Future Proofing Privacy: GDPR Compliance in a Networked Banking System
REPORT PREVIOUSLY PUBLISHED BY OLIVER WYMAN
As the volume of data being generated about individuals increases, technology is making it ever easier for that data to be transferred, and ever more powerful analysis allows valuable insights to be gained from it. How companies collect, process, and protect data on their customers, staff, and suppliers has turned into one of the biggest debates of our decade.
On the one hand, digitisation brings opportunity: To enhance the customer experience, to drive down costs, and to create new business models that make use of digital assets. On the other, digitisation creates a raft of new threats: whether from competitors, who use their own digital assets to disrupt existing businesses, or from cyber-criminals able to steal or “spoof” digital identities, or from fraudsters who infiltrate the digital economy to perpetrate large scale financial crime.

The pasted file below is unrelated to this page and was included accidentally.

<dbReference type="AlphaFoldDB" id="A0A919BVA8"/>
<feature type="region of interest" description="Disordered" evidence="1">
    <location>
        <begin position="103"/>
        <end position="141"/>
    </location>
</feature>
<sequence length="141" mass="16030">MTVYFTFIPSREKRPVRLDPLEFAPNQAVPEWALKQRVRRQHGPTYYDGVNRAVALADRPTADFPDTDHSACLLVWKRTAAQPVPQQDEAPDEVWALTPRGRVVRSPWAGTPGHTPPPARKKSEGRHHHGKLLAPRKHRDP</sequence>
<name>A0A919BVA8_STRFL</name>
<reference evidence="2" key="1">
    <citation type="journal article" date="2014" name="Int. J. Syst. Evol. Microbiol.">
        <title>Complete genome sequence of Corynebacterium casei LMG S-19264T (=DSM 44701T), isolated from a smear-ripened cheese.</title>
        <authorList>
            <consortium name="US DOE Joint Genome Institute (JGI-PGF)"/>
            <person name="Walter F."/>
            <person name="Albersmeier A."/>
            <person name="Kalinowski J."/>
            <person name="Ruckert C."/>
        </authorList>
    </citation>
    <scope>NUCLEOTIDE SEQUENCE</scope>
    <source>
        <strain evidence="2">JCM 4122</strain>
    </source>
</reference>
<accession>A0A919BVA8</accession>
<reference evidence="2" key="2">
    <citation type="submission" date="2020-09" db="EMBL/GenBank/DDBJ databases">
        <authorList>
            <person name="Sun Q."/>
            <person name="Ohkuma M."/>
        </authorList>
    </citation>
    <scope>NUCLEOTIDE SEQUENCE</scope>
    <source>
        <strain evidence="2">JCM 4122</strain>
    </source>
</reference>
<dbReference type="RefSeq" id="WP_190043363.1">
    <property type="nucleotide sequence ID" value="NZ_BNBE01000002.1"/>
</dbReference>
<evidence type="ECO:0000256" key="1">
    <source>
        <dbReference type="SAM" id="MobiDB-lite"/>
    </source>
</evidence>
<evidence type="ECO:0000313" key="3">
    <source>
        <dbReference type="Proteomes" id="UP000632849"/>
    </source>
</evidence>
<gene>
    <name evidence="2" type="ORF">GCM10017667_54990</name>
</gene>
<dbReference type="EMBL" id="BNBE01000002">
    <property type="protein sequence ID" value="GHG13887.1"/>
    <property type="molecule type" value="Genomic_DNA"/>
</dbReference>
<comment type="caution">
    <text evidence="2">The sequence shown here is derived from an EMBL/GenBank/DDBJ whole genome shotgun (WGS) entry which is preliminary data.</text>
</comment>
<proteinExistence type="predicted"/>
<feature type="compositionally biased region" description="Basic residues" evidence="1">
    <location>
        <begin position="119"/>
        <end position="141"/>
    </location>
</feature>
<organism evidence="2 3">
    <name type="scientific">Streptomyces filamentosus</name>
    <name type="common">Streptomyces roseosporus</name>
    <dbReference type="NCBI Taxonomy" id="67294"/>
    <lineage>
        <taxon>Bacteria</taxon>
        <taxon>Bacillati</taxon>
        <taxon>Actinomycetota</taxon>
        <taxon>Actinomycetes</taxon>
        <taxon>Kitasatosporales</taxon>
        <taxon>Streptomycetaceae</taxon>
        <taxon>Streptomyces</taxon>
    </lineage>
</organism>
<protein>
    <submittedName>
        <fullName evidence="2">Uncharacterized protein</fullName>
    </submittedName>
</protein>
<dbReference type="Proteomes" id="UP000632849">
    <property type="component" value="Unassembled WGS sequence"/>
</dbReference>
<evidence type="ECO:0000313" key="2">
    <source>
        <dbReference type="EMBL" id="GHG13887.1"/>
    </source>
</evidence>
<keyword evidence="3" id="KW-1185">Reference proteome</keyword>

The General Data Protection Regulation (GDPR), due to come into effect in May 2018, is one of the European Union’s (EU) legislative responses to this development. GDPR sets a common standard for how firms that operate in the EU should protect the personal data of their customers, employees, and suppliers. From 2018 onwards, individuals will have a range of rights that give them greater control over their data (such as famously, the “right to erasure”), while firms will face new obligations (including capturing and recording unambiguous consent for use of personal data).